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Hyperplasia of lymphoid structures in the hypopharynx: a case report
Journal of Medical Case Reportsvolume 4, Article number: 388 (2010)
Ectopic tonsillar tissue simulating a benign tumor of the hypopharynx is described in this report.
We report the case of a 79-year-old Japanese woman with globus sensation. Because clinical observation revealed benign features, tumor tissue was laryngoscopically resected. From the pathological features, for example, existence of germinal center, lymphoid tissue, and crypt involving lymphoepithelial symbiosis, we diagnosed that the lesion was a hyperplasia of ectopic tonsillar tissue.
Although ectopic tonsillar tissue of the hypopharynx is relatively rare, it should be kept in mind during differential diagnosis.
As many kinds of benign tumors, malignant tumors, and tumor-like lesions may occur in the hypopharynx (YB et al. unpublished data) it may be difficult to establish a clinical diagnosis. Here, we report a hypertrophied lymphoid case of the hypopharynx which was histologically diagnosed as the hyperplasia of ectopic tonsillar tissue. The tissue was removed surgically under general anesthesia. After the surgery, there was no obvious symptom of recurrence during, at least, the following year.
An otherwise healthy 79-year-old Japanese woman visited our department on 22nd July 2008. She had a medical history of chronic pharyngolaryngitis. The patient first visited her general practitioner because she had been aware of a foreign body sensation in her throat since December 2007. However, her condition did not improve, although she was treated by her general practitioner. She, therefore, visited our hospital in July 2008 to ask for a second opinion. When the first medical examination was performed by us using laryngopharyngeal fiberscopy, we observed a smooth mucosal swelling in the right pyriform recess but no vocal cord fixation (Figure 1). Computed tomography (CT) revealed no space-occupying lesion in the right pyriform recess (data not shown). From these observations, a preoperative diagnosis of a benign tumor was made. The swelling was restricted to the surface of the hypopharyngeal mucosa.
On 18 September 2008, the tissue was resected laryngoscopically under general anaesthesia and this sample was pathologically analyzed. We observed histological features of hyperplastic tonsil, for example, existence of germinal center, lymphoid tissue, and crypt involving lymphoepithelial symbiosis (Figure 2). An ectopic tonsil is tonsillar tissue that was developed in areas outside the palatine, tongue, pharynx, and Eustachian tube. Therefore, we diagnosed that the lesion was a hyperplasia of ectopic tonsillar tissue in the hypopharynx. The postoperative course was uneventful. Follow-up examinations showed there was no sign of recurrence of the swelling or complications during the following year.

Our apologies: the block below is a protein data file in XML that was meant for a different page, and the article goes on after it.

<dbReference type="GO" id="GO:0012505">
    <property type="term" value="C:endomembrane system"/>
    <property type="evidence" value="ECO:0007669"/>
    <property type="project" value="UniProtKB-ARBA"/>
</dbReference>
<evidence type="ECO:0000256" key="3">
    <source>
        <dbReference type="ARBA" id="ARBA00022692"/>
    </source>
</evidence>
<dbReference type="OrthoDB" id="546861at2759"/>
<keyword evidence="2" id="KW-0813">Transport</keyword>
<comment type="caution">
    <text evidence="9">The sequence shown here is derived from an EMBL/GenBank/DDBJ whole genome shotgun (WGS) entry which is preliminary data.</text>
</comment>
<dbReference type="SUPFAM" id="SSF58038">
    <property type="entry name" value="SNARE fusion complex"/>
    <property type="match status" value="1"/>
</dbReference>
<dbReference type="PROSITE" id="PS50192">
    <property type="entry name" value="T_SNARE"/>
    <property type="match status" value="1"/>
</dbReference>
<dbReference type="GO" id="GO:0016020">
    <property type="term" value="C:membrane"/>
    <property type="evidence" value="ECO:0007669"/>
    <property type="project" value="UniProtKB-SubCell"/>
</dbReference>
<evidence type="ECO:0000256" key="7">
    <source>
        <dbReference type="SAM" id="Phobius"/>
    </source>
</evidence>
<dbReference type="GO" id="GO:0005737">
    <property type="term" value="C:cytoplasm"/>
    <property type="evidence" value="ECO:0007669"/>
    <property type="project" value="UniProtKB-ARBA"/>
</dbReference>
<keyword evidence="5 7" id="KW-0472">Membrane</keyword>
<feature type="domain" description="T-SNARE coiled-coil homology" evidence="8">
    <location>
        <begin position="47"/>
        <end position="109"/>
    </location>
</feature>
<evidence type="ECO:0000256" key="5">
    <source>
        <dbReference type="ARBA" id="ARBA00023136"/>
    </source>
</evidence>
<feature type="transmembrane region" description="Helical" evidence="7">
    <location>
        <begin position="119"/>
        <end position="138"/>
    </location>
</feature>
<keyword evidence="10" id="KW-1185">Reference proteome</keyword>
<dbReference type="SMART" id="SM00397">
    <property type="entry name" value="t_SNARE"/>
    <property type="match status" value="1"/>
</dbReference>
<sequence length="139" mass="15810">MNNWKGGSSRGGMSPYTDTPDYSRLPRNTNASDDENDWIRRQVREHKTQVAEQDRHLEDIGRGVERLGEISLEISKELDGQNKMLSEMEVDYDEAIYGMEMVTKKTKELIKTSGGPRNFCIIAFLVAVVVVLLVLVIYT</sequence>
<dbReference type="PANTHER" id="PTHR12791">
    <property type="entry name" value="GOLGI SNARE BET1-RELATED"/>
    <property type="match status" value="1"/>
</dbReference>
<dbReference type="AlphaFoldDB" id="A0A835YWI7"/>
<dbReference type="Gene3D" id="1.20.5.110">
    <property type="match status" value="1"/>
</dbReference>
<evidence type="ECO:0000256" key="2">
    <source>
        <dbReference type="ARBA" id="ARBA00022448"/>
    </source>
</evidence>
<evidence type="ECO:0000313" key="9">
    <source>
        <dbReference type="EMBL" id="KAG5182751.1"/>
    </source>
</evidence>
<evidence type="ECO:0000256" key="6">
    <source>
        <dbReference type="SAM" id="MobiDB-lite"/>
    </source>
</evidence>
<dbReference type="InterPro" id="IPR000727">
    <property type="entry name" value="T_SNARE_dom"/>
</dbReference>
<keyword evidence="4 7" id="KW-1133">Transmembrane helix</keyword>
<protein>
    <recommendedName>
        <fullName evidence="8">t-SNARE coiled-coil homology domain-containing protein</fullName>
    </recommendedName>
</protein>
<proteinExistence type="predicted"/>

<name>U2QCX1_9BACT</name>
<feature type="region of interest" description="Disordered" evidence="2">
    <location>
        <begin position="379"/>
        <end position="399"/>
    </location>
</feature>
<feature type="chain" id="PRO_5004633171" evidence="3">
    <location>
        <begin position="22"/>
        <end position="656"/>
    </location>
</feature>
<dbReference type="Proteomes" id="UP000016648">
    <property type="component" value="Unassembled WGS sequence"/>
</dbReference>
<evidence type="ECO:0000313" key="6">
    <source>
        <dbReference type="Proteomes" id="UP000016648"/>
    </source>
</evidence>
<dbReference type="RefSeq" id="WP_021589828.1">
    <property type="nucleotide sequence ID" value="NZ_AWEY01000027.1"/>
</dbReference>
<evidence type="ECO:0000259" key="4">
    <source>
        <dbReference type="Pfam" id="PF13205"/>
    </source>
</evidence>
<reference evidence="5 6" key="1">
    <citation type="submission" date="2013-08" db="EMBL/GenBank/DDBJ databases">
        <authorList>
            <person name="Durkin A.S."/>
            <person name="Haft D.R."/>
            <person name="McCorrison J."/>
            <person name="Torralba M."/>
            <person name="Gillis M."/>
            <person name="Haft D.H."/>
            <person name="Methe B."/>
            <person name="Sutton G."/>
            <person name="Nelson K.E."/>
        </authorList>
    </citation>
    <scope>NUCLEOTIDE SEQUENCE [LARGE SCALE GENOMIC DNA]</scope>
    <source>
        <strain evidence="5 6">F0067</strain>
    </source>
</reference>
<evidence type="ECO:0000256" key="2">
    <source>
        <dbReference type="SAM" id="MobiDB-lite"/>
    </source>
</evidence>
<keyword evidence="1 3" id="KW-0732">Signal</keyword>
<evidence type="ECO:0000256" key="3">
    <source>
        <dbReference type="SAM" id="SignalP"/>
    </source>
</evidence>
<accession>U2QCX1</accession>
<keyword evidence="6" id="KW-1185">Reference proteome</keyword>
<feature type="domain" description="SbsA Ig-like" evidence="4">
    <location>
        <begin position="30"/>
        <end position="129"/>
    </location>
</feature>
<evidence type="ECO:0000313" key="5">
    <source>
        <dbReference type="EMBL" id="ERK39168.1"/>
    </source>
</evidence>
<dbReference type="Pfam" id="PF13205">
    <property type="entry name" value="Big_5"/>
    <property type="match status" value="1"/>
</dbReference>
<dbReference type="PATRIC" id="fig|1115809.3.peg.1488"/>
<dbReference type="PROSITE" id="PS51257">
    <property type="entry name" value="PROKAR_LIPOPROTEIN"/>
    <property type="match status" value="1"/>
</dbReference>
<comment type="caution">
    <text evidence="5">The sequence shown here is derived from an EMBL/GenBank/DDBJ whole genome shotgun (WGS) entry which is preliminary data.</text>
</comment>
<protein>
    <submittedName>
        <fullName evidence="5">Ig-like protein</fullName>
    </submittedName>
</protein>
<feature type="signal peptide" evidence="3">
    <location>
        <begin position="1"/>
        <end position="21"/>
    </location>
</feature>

Although benign tumors such as papilloma or adenoma can generally occur in the hypopharynx, we found tonsillar tissue in this lesion. Ectopic tonsil is tonsillar tissue that was established at areas outside of the four major tonsil groups, which include the palatine tonsil, the lingual tonsil, the pharyngeal tonsil, and the tubal tonsil. The tonsil is a lymphoid tissue with a germinal center and crypt involving lymphoepithelial symbiosis. In our case we observed these criteria.
The pathogenesis of our case is not clear. However, it is reported that ectopic tonsillar tissue in the nasal septum may be the result of a persistent infection . Our patient had a medical history of chronic pharyngolaryngitis. Taken together, the patient's history of chronic laryngophatyngitis may have induced hyperplasia of the lymphoid tissues, in addition to the ectopic aberration. Furthermore, we observed that a tonsillar cyst is located in the pyriform recess . It was proposed that an oral cyst originated from an ectopic oral tonsil and obstruction of the crypt caused a cyst to form because of the persistent infection . This proposal is consistent with our speculation with regard to the pathogenesis of this case. This resected tissue may be the precursor of the tonsillar cyst in the pyriform recess.
A few reports on ectopic tonsillar tissue have been published, showing that ectopic tonsillar tissues have been reported to be in the nasal septum , the floor of the mouth [3–6], the orbit , the ventral surface of the tongue [3, 4, 6], the soft palate [3, 4], and the larynx . A search of the literature suggests that ectopic tonsillar tissue of the hypopharynx is relatively rare. These lesions can be asymptomatic and easily overlooked, making them appear even rarer.
Although ectopic tonsillar tissue of the hypopharynx is relatively rare, it should be included in the differential diagnosis of patients who are aware of a foreign body sensation in their throats.
Written informed consent was obtained from the patient for publication of this case report and any accompanying images. A copy of the written consent is available for review by the Editor-in-Chief of this journal.
YB assisted in the conception and design of the paper, and also helped in the acquisition, review and interpretation of the data. YK contributed towards data collection and drafting of the manuscript. KO was involved in conception of the paper, and in reviewing and finally approving the version of the manuscript to be published. All authors read and approved the final manuscript.
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The authors declare that they have no competing interests.